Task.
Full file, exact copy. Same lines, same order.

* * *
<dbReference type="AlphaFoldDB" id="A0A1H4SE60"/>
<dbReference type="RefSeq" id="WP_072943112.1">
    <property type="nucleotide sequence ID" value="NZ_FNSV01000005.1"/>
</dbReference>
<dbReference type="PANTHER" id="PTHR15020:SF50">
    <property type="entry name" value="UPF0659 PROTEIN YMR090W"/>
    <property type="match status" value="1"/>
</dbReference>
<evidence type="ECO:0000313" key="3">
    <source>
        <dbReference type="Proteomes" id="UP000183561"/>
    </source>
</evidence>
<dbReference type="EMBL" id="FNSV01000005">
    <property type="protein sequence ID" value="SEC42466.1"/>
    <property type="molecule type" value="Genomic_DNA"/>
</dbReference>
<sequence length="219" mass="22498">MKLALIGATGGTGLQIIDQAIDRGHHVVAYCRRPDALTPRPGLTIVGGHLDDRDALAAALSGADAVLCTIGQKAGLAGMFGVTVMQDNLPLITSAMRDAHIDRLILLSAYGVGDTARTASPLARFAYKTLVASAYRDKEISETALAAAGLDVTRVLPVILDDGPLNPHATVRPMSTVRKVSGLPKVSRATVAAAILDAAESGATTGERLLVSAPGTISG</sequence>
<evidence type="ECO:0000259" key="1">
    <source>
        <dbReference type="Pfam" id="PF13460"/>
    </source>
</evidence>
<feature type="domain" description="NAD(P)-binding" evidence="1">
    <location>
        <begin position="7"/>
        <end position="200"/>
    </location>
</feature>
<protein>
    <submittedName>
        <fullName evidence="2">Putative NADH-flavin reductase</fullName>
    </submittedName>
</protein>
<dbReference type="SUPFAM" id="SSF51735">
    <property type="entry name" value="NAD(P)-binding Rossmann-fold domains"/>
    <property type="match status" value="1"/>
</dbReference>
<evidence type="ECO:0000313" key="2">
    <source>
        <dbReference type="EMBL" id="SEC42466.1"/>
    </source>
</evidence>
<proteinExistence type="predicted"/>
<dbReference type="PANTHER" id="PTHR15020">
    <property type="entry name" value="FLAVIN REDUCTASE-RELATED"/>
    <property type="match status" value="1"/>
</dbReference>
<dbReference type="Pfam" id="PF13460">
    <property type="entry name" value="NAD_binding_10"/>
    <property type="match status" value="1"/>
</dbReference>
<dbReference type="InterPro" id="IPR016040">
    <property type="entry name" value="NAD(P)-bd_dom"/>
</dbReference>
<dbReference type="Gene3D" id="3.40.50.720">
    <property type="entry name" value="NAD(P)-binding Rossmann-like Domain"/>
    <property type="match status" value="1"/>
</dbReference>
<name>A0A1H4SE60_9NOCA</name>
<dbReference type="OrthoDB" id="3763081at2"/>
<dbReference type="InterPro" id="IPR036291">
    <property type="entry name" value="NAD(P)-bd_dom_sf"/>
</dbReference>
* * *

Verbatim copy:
<dbReference type="AlphaFoldDB" id="A0A1H4SE60"/>
<dbReference type="RefSeq" id="WP_072943112.1">
    <property type="nucleotide sequence ID" value="NZ_FNSV01000005.1"/>
</dbReference>
<dbReference type="PANTHER" id="PTHR15020:SF50">
    <property type="entry name" value="UPF0659 PROTEIN YMR090W"/>
    <property type="match status" value="1"/>
</dbReference>
<evidence type="ECO:0000313" key="3">
    <source>
        <dbReference type="Proteomes" id="UP000183561"/>
    </source>
</evidence>
<dbReference type="EMBL" id="FNSV01000005">
    <property type="protein sequence ID" value="SEC42466.1"/>
    <property type="molecule type" value="Genomic_DNA"/>
</dbReference>
<sequence length="219" mass="22498">MKLALIGATGGTGLQIIDQAIDRGHHVVAYCRRPDALTPRPGLTIVGGHLDDRDALAAALSGADAVLCTIGQKAGLAGMFGVTVMQDNLPLITSAMRDAHIDRLILLSAYGVGDTARTASPLARFAYKTLVASAYRDKEISETALAAAGLDVTRVLPVILDDGPLNPHATVRPMSTVRKVSGLPKVSRATVAAAILDAAESGATTGERLLVSAPGTISG</sequence>
<evidence type="ECO:0000259" key="1">
    <source>
        <dbReference type="Pfam" id="PF13460"/>
    </source>
</evidence>
<feature type="domain" description="NAD(P)-binding" evidence="1">
    <location>
        <begin position="7"/>
        <end position="200"/>
    </location>
</feature>
<protein>
    <submittedName>
        <fullName evidence="2">Putative NADH-flavin reductase</fullName>
    </submittedName>
</protein>
<dbReference type="SUPFAM" id="SSF51735">
    <property type="entry name" value="NAD(P)-binding Rossmann-fold domains"/>
    <property type="match status" value="1"/>
</dbReference>
<evidence type="ECO:0000313" key="2">
    <source>
        <dbReference type="EMBL" id="SEC42466.1"/>
    </source>
</evidence>
<proteinExistence type="predicted"/>
<dbReference type="PANTHER" id="PTHR15020">
    <property type="entry name" value="FLAVIN REDUCTASE-RELATED"/>
    <property type="match status" value="1"/>
</dbReference>
<dbReference type="Pfam" id="PF13460">
    <property type="entry name" value="NAD_binding_10"/>
    <property type="match status" value="1"/>
</dbReference>
<dbReference type="InterPro" id="IPR016040">
    <property type="entry name" value="NAD(P)-bd_dom"/>
</dbReference>
<dbReference type="Gene3D" id="3.40.50.720">
    <property type="entry name" value="NAD(P)-binding Rossmann-like Domain"/>
    <property type="match status" value="1"/>
</dbReference>
<name>A0A1H4SE60_9NOCA</name>
<dbReference type="OrthoDB" id="3763081at2"/>
<dbReference type="InterPro" id="IPR036291">
    <property type="entry name" value="NAD(P)-bd_dom_sf"/>
</dbReference>